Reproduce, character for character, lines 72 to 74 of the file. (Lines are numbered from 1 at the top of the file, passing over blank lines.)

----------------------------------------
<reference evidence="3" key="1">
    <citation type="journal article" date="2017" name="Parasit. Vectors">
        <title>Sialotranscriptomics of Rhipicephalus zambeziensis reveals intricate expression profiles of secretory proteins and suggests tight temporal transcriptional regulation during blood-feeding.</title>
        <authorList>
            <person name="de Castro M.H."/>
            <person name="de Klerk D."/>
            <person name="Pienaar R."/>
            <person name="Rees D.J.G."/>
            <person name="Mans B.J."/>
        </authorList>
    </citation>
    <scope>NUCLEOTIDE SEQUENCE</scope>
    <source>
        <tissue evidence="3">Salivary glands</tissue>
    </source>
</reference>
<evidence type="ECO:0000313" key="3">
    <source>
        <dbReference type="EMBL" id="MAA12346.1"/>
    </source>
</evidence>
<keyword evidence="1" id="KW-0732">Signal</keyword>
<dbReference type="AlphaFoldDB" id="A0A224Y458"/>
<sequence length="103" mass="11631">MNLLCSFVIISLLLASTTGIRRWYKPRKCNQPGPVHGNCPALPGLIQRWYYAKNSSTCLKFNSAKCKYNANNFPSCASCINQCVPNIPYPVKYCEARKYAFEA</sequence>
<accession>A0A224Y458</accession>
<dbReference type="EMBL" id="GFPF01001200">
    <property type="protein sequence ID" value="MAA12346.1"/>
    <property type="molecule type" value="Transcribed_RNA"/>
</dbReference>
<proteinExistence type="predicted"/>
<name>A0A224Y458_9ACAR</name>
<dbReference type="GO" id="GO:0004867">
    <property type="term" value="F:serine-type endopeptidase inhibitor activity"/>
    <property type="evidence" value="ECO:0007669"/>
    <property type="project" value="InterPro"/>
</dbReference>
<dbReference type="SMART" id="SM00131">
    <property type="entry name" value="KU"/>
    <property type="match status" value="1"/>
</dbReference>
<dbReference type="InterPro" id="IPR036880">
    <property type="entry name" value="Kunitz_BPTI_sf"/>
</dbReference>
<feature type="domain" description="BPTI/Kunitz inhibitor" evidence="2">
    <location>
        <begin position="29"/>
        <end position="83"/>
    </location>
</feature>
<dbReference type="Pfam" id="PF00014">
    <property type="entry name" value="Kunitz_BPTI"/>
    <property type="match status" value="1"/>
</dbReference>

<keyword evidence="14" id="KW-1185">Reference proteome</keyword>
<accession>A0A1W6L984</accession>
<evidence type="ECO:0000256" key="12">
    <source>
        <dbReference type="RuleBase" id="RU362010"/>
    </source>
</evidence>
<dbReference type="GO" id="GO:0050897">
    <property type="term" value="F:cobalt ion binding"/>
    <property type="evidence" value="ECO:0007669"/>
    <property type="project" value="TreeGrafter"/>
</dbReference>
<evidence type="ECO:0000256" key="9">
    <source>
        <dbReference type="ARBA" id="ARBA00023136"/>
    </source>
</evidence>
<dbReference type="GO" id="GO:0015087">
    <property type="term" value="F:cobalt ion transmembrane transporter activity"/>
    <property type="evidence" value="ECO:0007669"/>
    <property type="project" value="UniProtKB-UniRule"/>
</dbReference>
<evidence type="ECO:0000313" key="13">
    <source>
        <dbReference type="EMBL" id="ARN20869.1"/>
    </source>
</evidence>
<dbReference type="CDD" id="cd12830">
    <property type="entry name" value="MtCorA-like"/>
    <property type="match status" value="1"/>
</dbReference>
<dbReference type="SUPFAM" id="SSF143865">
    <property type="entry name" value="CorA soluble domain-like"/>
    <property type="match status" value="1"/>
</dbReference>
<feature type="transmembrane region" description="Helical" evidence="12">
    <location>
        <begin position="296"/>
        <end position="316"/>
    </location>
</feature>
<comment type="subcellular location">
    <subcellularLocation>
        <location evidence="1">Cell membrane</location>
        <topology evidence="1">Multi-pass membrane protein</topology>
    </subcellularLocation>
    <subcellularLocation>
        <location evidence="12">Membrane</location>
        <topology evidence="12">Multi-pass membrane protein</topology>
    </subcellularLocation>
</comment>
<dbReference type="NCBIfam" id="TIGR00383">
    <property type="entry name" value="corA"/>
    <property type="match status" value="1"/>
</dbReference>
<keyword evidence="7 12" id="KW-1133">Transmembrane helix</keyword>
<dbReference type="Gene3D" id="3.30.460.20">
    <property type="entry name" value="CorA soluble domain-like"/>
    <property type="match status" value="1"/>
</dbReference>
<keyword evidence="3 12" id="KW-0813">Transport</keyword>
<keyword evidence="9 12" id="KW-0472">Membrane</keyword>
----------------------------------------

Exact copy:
    <property type="term" value="F:cobalt ion transmembrane transporter activity"/>
    <property type="evidence" value="ECO:0007669"/>
    <property type="project" value="UniProtKB-UniRule"/>